But the word for thanksgiving that is used in this text is more than a psychological expression of thanks, more than a brainwave. The word is eucharistein, from the same root word as eucharist – meaning thanksgiving, the term we often use for communion. In the middle of that word “eucharist” is the word “charis” – gift, or grace. To give thanks to God is an act of faithfulness, an expression of our communion with Christ.

One commentator says: One might almost say, in fact, that “faith” and “gratitude” are two words for the same thing: to practice gratitude is to practice faith. If faith is not something we have, but something we do— something we live—then in living we express our complete trust in God. How then can we not practice gratitude, when we know that God, the giver of all good gifts, holds all of life in providential hands?  When we practice gratitude, we find that faith is given in abundance, pressed down and overflowing.[1] 

So, like that tenth leper, like that one in ten, we are called to lives in which our faith is indistinguishable from our gratitude. The healing we receive happens along the way, and we may not see it right off. The healing we receive restores us to community, even though it may take us a while to get there. The healing we receive is a gift from God, and the appropriate response is “Thank you!”

Like the ten, we have been blessed to meet Jesus on the road. When we meet him we find that Jesus values faith and trust over blind obedience. After all, the 10th leper disobeyed Jesus when he returned to him!
When we meet him, we find healing,
regardless of how much faith we express.
When we meet him, we find that he moves between the borders,
among the outcasts and the downtrodden, in order to rescue people.
When we meet him we find that his mercy extends to all people.
He can work miracles at a distance for people who will never know him at all.
His grace extends to the ten lepers, to the one who returned,
to the world, to each one of us.

Thanks be to God!


[1] Kimberly Bracken Long, Pastoral Perspective, Feasting on the Word commentary on Luke 17:11-19

Sunday, October 2, 2016

Faith Rekindled

2 Timothy 1:1-14
October 2, 2016
First Presbyterian Church, Sterling, IL
Christina Berry

Our scripture reading today is from the Second Letter to Timothy, a part of what are called the “pastoral epistles” – First and Second Timothy, and Titus. Timothy is the grandson of Lois and the son of Eunice, both of them converts to Christianity due to the influence and preaching of the Apostle Paul. Paul has known Timothy since he was a child, and feels like a spiritual father to him. The pastoral letters have been attributed to the Apostle Paul, and much of their content sounds like him, but the authorship is uncertain. In any case, the love and encouragement in these letters shines through.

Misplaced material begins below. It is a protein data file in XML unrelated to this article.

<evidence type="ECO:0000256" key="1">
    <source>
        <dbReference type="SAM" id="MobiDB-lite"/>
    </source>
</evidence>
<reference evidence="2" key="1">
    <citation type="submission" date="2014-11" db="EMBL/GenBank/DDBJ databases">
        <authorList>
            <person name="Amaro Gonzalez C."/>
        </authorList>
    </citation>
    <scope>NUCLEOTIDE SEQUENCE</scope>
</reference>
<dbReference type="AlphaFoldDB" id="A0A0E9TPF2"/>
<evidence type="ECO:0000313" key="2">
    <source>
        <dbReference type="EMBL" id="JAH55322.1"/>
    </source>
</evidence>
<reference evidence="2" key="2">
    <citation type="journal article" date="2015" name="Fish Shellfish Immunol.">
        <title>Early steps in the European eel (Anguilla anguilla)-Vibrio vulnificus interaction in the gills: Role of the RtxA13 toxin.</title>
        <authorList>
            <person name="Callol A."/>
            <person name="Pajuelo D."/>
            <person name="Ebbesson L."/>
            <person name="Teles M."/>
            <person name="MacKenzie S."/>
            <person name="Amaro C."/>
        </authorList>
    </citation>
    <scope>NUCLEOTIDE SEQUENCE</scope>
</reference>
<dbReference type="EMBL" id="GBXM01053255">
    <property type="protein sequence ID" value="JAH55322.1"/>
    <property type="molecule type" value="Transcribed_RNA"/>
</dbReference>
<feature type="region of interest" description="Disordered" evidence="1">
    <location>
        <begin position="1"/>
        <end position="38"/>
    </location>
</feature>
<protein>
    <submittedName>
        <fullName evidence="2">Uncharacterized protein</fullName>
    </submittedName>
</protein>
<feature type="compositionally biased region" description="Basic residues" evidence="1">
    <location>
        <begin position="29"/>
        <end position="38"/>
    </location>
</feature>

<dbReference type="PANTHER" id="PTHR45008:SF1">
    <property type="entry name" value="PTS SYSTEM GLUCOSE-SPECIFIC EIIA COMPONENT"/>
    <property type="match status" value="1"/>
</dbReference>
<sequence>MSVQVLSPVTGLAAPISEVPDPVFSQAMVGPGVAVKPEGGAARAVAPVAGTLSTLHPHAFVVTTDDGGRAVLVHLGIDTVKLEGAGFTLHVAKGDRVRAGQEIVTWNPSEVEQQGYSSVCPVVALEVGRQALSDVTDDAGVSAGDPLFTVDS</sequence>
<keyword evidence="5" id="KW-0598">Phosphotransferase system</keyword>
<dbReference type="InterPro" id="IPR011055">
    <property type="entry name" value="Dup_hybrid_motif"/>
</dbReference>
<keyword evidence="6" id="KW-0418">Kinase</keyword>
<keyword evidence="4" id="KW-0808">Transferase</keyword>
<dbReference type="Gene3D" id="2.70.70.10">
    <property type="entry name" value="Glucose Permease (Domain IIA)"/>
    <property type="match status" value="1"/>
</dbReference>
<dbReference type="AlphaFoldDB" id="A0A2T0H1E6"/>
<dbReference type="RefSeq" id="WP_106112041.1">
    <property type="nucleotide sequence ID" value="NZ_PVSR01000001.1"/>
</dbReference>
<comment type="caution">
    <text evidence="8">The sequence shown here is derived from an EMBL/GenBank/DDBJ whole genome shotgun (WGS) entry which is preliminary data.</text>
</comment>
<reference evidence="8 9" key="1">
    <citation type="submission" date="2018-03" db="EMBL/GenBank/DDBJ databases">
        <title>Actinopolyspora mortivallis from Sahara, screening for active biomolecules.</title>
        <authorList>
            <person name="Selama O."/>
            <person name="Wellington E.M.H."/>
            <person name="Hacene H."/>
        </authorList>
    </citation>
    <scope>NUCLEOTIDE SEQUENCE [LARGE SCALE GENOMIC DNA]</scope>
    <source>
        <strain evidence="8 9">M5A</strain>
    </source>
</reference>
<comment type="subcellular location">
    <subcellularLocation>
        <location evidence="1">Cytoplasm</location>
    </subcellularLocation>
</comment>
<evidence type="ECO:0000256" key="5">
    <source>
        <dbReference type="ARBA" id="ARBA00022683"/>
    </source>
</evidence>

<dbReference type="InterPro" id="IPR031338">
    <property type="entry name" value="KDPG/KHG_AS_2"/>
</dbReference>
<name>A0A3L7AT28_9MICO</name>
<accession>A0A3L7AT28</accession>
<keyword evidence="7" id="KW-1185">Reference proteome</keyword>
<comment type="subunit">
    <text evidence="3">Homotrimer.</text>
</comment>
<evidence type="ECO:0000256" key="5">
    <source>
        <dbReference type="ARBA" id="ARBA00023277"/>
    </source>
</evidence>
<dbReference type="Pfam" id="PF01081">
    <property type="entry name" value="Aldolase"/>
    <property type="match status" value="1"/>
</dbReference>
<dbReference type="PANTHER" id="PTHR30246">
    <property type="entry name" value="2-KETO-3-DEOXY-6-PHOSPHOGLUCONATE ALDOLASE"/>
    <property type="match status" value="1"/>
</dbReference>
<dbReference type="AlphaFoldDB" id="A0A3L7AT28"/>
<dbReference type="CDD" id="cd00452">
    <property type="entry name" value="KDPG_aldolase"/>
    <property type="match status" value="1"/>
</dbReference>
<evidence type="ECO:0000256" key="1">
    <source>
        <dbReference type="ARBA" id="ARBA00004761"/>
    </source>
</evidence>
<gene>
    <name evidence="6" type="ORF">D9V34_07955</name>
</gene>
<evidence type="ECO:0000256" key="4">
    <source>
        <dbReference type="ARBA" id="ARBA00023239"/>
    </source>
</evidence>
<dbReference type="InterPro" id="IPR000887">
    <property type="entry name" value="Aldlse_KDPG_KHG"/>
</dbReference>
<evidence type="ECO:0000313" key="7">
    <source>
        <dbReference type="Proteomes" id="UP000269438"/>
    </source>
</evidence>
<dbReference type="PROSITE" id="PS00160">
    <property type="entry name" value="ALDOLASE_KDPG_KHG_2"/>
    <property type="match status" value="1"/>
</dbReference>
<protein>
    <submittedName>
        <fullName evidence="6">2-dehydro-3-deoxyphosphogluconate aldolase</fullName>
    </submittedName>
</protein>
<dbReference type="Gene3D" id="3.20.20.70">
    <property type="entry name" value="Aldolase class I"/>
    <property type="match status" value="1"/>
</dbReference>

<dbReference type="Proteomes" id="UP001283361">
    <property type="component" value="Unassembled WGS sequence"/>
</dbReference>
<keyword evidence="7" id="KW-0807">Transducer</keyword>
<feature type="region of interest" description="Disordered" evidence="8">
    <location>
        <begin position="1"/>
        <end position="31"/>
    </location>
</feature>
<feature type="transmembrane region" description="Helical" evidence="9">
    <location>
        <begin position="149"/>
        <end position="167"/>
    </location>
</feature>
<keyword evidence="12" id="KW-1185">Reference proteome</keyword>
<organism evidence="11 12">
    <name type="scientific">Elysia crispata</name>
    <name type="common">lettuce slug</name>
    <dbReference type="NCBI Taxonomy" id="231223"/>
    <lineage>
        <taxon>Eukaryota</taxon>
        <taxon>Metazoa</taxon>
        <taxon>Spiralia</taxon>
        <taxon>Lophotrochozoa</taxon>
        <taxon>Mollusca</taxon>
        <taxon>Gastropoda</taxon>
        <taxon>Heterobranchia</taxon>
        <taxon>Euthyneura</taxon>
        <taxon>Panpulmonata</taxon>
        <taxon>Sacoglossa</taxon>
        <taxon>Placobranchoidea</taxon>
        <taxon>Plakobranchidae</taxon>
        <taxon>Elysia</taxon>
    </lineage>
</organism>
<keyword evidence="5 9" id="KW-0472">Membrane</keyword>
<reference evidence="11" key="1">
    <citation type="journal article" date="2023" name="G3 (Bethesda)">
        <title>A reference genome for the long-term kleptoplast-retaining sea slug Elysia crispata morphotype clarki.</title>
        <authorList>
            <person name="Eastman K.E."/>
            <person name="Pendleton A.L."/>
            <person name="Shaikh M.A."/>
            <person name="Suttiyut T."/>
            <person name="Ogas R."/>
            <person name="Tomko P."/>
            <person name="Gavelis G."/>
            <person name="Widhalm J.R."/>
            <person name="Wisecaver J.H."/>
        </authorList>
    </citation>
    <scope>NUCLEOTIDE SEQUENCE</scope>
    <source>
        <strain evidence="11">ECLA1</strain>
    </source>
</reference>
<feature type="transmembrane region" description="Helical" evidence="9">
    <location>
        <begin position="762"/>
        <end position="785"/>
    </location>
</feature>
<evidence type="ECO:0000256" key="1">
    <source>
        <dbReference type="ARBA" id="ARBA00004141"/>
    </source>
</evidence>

The writer instructs Timothy to boldly share the gospel, with courage, and to continue in his Christian journey, a journey from suffering to ultimate glory. Let’s listen for God’s voice in these encouraging words from 2 Timothy 1:1-14.

Paul, an apostle of Christ Jesus by the will of God, for the sake of the promise of life that is in Christ Jesus, to Timothy, my beloved child: grace, mercy, and peace from God the Father and Christ Jesus our Lord. I am grateful to God - whom I worship with a clear conscience, as my ancestors did – when I remember you constantly in my prayers night and day. Recalling your tears, I long to see you so that I may be filled with joy. I am reminded of your sincere faith, a faith that lived first in your grandmother Lois and your mother Eunice and now, I am sure, lives in you. For this reason I remind you to rekindle the gift of God that is within you through the laying on of my hands; for God did not give us a spirit of cowardice, but rather a spirit of power and of love and of self-discipline.

Do not be ashamed, then, of the testimony about our Lord or of me his prisoner, but join with me in suffering for the gospel, relying on the power of God, who saved us and called us with a holy calling, not according to our works but according to his own purpose and grace.